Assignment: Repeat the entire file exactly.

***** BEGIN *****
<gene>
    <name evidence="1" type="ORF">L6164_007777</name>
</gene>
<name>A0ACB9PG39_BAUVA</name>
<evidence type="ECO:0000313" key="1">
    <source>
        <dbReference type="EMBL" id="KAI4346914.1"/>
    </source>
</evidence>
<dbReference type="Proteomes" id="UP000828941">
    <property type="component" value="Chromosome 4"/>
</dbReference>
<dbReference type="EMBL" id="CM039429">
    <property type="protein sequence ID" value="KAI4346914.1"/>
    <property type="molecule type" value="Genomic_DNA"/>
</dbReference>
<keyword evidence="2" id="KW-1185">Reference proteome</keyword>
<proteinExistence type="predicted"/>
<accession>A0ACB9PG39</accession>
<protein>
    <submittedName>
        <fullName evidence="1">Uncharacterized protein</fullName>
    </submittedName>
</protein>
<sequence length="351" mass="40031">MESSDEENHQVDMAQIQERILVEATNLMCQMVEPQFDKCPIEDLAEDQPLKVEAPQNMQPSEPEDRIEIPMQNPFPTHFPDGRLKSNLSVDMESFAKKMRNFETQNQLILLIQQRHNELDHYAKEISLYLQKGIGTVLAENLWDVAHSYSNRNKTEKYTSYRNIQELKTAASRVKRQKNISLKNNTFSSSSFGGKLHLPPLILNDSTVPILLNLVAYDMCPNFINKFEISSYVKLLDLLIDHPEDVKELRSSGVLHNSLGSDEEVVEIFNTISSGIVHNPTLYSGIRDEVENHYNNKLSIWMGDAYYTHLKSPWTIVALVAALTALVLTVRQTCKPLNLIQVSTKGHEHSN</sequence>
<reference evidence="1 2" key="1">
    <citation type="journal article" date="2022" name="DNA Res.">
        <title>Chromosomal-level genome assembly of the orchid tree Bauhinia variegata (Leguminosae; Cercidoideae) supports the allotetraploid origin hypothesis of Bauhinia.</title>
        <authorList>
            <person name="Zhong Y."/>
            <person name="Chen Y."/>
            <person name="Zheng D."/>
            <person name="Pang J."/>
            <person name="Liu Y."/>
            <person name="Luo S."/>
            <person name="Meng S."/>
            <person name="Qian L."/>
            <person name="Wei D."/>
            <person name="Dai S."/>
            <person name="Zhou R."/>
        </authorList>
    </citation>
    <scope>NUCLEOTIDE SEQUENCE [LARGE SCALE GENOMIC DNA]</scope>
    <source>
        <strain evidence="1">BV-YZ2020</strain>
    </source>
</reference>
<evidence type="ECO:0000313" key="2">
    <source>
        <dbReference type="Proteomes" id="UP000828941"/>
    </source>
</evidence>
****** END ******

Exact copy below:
<gene>
    <name evidence="1" type="ORF">L6164_007777</name>
</gene>
<name>A0ACB9PG39_BAUVA</name>
<evidence type="ECO:0000313" key="1">
    <source>
        <dbReference type="EMBL" id="KAI4346914.1"/>
    </source>
</evidence>
<dbReference type="Proteomes" id="UP000828941">
    <property type="component" value="Chromosome 4"/>
</dbReference>
<dbReference type="EMBL" id="CM039429">
    <property type="protein sequence ID" value="KAI4346914.1"/>
    <property type="molecule type" value="Genomic_DNA"/>
</dbReference>
<keyword evidence="2" id="KW-1185">Reference proteome</keyword>
<proteinExistence type="predicted"/>
<accession>A0ACB9PG39</accession>
<protein>
    <submittedName>
        <fullName evidence="1">Uncharacterized protein</fullName>
    </submittedName>
</protein>
<sequence length="351" mass="40031">MESSDEENHQVDMAQIQERILVEATNLMCQMVEPQFDKCPIEDLAEDQPLKVEAPQNMQPSEPEDRIEIPMQNPFPTHFPDGRLKSNLSVDMESFAKKMRNFETQNQLILLIQQRHNELDHYAKEISLYLQKGIGTVLAENLWDVAHSYSNRNKTEKYTSYRNIQELKTAASRVKRQKNISLKNNTFSSSSFGGKLHLPPLILNDSTVPILLNLVAYDMCPNFINKFEISSYVKLLDLLIDHPEDVKELRSSGVLHNSLGSDEEVVEIFNTISSGIVHNPTLYSGIRDEVENHYNNKLSIWMGDAYYTHLKSPWTIVALVAALTALVLTVRQTCKPLNLIQVSTKGHEHSN</sequence>
<reference evidence="1 2" key="1">
    <citation type="journal article" date="2022" name="DNA Res.">
        <title>Chromosomal-level genome assembly of the orchid tree Bauhinia variegata (Leguminosae; Cercidoideae) supports the allotetraploid origin hypothesis of Bauhinia.</title>
        <authorList>
            <person name="Zhong Y."/>
            <person name="Chen Y."/>
            <person name="Zheng D."/>
            <person name="Pang J."/>
            <person name="Liu Y."/>
            <person name="Luo S."/>
            <person name="Meng S."/>
            <person name="Qian L."/>
            <person name="Wei D."/>
            <person name="Dai S."/>
            <person name="Zhou R."/>
        </authorList>
    </citation>
    <scope>NUCLEOTIDE SEQUENCE [LARGE SCALE GENOMIC DNA]</scope>
    <source>
        <strain evidence="1">BV-YZ2020</strain>
    </source>
</reference>
<evidence type="ECO:0000313" key="2">
    <source>
        <dbReference type="Proteomes" id="UP000828941"/>
    </source>
</evidence>